Firstly, what a wonderful display of football last night.
Often El Classico's are marred by controversy, negative tactics, chronic diving—there still was some theatrics, but nothing like recent years—and general ugliness, but the first leg of this year's Spanish Super Cup was a rather tame, and therefore enjoyable, affair.
Real Madrid was always going to have a lot less of the ball, and Barcelona was always going to weave intricate passes and gobble up possession; but fans and neutrals could hardly accuse either team of their most unfavorable tendencies.
Barcelona, for instance, was never overly cautious in its normal tiki taka passing, at least to the extent of being "boring" and "unadventurous." The team's two midfield maestros, Xavi Hernandez and Andres Iniesta, were frequently quite bold in their movement and dribbling, with the most telling example being the fact that Xavi finished a trademark maze-like dribble by Iniesta in the six-yard box to put the Catalan side up 3-1.
Madrid, too, was laudable in its approach. Real had a lot less of the ball—probably more than they liked at 27 percent (via Catradio)—but Mourinho never ordered his players to "park the bus," something they very well could have at 1-0 away at the Nou Camp.
And so there's much to talk about the actual game itself, and that's refreshing to say the least. Here are the six biggest storylines from the game:
Barcelona (4-3-3): Valdes, Pique, Mascherano, Alves, Adriano, Busquets, Xavi, Iniesta, Messi, Sanchez, Pedro
Barcelona can hardly be said to have made many changes under new manager Tito Vilanova, and so there were few surprises with the opening line-up.
Sanchez returned to the starting line-up after sitting against Real Sociedad over the weekend, and he and a rejuvenated Pedro flanked either side of Lionel Messi up front.
The only slight surprise was the inclusion of Adriano instead of new signing Jordi Alba. It's arguable that Alba is still recovering from the tiredness of a long summer (he played in both the Euros and the U-23 Olympic squad for Spain), but the likelier reason is that Vilanova went with Adriano's reliability at the back.
Alba presents a dilemma for Barcelona going forward. Namely, that he's so good at that, going forward. It will be interesting to see if Vilanova can trust having two attacking fullbacks against a team as talented as Madrid.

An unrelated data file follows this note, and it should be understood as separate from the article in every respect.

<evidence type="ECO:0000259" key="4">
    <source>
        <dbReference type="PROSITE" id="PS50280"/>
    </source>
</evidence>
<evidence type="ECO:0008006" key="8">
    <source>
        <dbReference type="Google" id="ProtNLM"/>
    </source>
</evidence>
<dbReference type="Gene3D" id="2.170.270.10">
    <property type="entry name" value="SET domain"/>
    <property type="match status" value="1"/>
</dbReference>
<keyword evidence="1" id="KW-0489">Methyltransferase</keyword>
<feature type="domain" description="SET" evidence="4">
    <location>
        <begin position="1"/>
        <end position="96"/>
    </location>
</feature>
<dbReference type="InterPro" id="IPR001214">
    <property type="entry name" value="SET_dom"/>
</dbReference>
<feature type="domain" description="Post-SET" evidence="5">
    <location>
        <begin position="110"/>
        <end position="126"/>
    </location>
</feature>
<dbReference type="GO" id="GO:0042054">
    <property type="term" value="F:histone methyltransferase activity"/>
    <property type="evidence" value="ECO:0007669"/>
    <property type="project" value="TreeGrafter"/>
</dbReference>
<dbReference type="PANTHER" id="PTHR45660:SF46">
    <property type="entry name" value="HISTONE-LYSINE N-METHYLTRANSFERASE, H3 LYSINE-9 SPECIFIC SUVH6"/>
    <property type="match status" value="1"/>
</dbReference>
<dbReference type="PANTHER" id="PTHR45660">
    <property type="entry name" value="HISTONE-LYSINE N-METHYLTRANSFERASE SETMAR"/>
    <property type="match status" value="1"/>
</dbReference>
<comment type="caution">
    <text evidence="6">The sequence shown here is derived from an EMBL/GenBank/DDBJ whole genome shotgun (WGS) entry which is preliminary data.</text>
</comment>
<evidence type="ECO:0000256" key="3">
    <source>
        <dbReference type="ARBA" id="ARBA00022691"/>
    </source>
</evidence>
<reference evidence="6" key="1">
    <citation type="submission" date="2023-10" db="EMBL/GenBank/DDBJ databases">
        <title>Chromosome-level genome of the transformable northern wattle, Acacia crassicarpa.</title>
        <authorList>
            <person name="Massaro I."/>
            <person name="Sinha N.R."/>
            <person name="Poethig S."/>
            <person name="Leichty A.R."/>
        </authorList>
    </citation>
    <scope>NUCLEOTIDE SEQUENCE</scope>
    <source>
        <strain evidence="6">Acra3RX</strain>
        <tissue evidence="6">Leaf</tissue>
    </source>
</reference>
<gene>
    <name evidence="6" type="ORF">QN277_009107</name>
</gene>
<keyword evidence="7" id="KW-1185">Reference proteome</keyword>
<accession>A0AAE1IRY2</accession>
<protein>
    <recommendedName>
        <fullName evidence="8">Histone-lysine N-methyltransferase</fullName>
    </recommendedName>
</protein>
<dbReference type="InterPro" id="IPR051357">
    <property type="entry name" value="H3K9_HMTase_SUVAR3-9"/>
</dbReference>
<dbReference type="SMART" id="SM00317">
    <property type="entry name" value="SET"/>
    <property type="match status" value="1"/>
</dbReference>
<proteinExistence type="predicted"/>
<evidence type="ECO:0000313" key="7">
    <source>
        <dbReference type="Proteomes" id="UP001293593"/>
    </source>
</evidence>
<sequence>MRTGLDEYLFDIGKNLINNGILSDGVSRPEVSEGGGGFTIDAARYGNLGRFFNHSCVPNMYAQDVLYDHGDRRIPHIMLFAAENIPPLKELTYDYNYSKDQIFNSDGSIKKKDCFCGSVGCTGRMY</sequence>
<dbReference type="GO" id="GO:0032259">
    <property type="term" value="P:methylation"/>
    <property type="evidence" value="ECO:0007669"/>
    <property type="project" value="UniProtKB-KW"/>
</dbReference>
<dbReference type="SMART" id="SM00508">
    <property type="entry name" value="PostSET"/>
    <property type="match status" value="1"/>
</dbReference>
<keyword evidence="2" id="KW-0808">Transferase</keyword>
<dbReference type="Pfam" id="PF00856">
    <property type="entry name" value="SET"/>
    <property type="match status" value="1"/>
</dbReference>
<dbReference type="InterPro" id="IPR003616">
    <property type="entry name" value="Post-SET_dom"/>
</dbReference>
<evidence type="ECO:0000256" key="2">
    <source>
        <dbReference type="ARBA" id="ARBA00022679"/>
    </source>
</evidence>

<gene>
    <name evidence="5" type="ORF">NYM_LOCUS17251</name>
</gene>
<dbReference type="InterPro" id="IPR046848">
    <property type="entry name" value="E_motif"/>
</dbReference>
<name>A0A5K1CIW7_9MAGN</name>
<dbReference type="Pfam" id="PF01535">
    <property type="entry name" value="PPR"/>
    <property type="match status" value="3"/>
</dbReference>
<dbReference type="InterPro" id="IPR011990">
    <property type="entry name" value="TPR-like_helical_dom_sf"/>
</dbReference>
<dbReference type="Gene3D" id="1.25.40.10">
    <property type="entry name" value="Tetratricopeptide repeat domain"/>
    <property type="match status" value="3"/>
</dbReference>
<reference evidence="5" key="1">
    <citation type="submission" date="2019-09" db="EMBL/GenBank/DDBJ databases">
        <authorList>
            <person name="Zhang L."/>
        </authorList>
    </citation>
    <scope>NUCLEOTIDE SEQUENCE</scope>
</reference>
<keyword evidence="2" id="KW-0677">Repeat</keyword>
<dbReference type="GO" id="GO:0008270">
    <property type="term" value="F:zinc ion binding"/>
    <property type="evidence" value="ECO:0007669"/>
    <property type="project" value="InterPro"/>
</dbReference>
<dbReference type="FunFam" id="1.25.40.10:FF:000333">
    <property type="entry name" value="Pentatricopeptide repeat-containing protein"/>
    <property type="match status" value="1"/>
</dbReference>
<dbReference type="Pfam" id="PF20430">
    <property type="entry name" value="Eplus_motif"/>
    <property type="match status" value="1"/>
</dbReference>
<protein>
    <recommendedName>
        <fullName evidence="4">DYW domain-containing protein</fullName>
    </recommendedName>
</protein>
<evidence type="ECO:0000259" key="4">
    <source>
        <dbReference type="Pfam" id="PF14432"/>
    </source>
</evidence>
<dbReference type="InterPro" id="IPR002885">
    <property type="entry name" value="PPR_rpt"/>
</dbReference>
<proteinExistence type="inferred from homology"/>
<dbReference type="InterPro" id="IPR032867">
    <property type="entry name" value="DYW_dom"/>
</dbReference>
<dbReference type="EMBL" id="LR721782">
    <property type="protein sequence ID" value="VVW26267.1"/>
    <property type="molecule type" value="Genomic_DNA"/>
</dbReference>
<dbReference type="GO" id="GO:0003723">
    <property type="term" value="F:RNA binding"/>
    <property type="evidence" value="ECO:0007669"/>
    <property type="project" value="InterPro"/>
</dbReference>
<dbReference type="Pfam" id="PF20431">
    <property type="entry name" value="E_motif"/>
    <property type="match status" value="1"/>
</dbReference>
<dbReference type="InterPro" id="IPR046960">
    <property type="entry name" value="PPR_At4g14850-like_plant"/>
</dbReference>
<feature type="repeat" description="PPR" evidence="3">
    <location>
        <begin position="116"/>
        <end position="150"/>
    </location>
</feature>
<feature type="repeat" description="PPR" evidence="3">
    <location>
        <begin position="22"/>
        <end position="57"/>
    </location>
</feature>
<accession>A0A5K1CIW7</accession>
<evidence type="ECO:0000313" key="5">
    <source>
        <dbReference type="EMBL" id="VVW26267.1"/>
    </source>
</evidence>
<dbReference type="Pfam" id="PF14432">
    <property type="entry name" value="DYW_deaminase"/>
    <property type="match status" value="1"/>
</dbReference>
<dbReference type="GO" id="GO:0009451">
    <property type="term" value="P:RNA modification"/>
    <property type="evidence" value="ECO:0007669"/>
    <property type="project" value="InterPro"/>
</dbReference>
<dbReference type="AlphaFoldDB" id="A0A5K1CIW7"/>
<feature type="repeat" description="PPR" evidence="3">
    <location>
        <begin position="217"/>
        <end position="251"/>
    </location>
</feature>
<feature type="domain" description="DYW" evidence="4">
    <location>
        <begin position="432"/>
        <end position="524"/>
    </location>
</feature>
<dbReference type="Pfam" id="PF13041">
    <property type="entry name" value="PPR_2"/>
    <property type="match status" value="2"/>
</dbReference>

Real Madrid (4-2-3-1): Casillas, Ramos, Albiol, Arbeloa, Coentrao, Alonso, Khedira, Ozil, Ronaldo, Benzema, Callejon
Madrid, on the other hand, had a rather big surprise: Jose Callejon starting in the attack. A fan favorite, Callejon is talented enough to play in an El Classico despite his young age, but his impact was minimal compared to substitute Angel di Maria, who not only scored in the game but fits that inverted attacking role superbly. Expect di Maria, if healthy, to start in the return leg.
The other big name absent was that of centre-back Pepe. This wasn't exactly surprising given that the Portuguese international picked up a concussion in Sunday's tie to Valencia. Still, Pepe's physical presence was missed, even if Albiol had a particularly good game.
Whether this affected Mourinho's tactics is hard to say. Would Pepe have played in the midfield? Probably not. Real Madrid won at the Nou Camp in April playing Mesut Ozil in his normal free attacking role, and it was Ozil's brilliance and pace that constantly frustrated Barcelona throughout much of the match.
Real Madrid scored their second set-piece goal in as many games against Barcelona.
It's no secret that Barcelona is small:
Barcelona, widely tipped to win both the Spanish and Champions Leagues this season, is on average the shortest team in Europe with an average height of 1.77 metres (5ft 9ins), while the tallest sides are SV Mattersburg of Austria and Volyn Lutsk of Ukraine at 1.86m (6ft 1ins). (Reuters UK)
And Madrid is right to take advantage of this fact. While much blame can be placed on Sergio Busquets for the play, one has to wonder why Barcelona didn't play anybody on the front post.
Madrid will look to continue to take advantage of the fact that Barcelona is not only small, but that near-post runs, like Ronaldo's, are particularly deadly in these matches.